Law School Case Brief
Houston v. United States Gypsum Co. - 652 F.2d 467 (5th Cir. 1981)
Payment of taxes is but one incident of property ownership, and whether an adverse possessor has paid property taxes on the land in controversy is not dispositive of his claim.
Plaintiffs, George T. Houston, III, and his sister Ruth Houston Jarvis Baker, were the record owners of an island, including all accretions or additions to it. Defendant United States Gypsum Company (Gypsum) claimed title to undeveloped accretion property on the southern tip of the Houstons’ island by virtue of its deed for another island. The Houstons brought an action against Gypsum to quiet title and for the value of timber that Gypsum cut. The district court awarded title to the Houstons, along with damages for the timber.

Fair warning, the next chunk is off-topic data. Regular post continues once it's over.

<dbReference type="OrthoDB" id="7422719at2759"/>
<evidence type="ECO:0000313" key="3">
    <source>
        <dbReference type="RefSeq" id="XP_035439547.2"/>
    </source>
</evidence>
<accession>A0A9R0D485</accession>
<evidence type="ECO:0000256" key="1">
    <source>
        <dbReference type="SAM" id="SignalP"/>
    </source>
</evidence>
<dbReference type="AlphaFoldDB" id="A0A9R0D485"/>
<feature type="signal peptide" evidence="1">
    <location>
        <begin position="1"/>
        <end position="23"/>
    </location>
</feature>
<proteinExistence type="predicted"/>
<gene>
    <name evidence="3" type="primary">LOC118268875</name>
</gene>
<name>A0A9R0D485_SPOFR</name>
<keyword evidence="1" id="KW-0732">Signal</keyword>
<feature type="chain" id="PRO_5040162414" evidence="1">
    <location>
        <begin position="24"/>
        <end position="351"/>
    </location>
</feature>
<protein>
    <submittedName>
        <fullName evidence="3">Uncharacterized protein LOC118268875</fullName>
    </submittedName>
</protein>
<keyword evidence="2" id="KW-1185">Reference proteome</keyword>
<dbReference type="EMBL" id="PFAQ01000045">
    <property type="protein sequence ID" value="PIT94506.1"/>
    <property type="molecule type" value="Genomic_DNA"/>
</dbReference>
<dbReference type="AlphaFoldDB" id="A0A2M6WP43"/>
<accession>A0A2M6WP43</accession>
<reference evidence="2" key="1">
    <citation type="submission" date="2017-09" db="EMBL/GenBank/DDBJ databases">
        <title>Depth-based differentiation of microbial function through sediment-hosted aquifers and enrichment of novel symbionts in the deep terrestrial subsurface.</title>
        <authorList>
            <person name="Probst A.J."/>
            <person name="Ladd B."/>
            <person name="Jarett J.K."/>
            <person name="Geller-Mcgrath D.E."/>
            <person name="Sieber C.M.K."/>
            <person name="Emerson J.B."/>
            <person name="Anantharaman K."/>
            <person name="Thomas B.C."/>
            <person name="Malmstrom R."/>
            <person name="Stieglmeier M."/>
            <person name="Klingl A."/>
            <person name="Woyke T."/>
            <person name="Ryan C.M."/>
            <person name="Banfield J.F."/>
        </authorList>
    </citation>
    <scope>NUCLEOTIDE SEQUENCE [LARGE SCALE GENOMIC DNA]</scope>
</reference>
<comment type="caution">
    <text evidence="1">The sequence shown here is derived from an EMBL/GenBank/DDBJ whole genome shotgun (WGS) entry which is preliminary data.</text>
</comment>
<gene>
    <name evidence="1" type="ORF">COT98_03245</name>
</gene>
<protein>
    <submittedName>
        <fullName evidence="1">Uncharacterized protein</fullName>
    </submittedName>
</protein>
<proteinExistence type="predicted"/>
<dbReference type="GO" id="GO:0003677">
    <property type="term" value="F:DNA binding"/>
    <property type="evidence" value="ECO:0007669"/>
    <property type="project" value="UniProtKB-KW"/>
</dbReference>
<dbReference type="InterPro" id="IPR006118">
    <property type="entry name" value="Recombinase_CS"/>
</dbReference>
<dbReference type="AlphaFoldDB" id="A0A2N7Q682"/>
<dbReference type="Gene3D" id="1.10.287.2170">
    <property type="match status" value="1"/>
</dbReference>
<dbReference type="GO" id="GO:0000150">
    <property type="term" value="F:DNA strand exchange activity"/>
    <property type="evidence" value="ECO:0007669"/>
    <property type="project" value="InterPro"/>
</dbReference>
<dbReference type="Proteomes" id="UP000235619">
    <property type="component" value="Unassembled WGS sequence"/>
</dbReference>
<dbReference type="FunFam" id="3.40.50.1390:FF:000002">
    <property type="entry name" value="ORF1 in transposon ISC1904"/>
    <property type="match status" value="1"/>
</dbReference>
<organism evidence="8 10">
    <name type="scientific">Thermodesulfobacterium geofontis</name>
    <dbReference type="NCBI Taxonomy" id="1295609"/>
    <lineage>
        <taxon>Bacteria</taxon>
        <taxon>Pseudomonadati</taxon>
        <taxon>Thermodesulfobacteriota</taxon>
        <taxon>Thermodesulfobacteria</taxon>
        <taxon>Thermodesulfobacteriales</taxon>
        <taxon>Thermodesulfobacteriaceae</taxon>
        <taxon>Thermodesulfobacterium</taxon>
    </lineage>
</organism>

Did the Houstons acquire title to their island's accretions by adverse possession?
The court found that the Houstons had consistently acted as if the entire island belonged to them, for longer than the ten-year statute for adverse possession in Miss. Code Ann. § 15-1-13 (1972). The Houstons took possession of the disputed property under color of title and increased the property tax acreage assessments in an attempt to include the accretions to the island. Further, Gypsum had actual notice of plaintiffs' adverse claim as long ago as 1957, when the Houstons attempted to sell timber from the disputed property to Gypsum.
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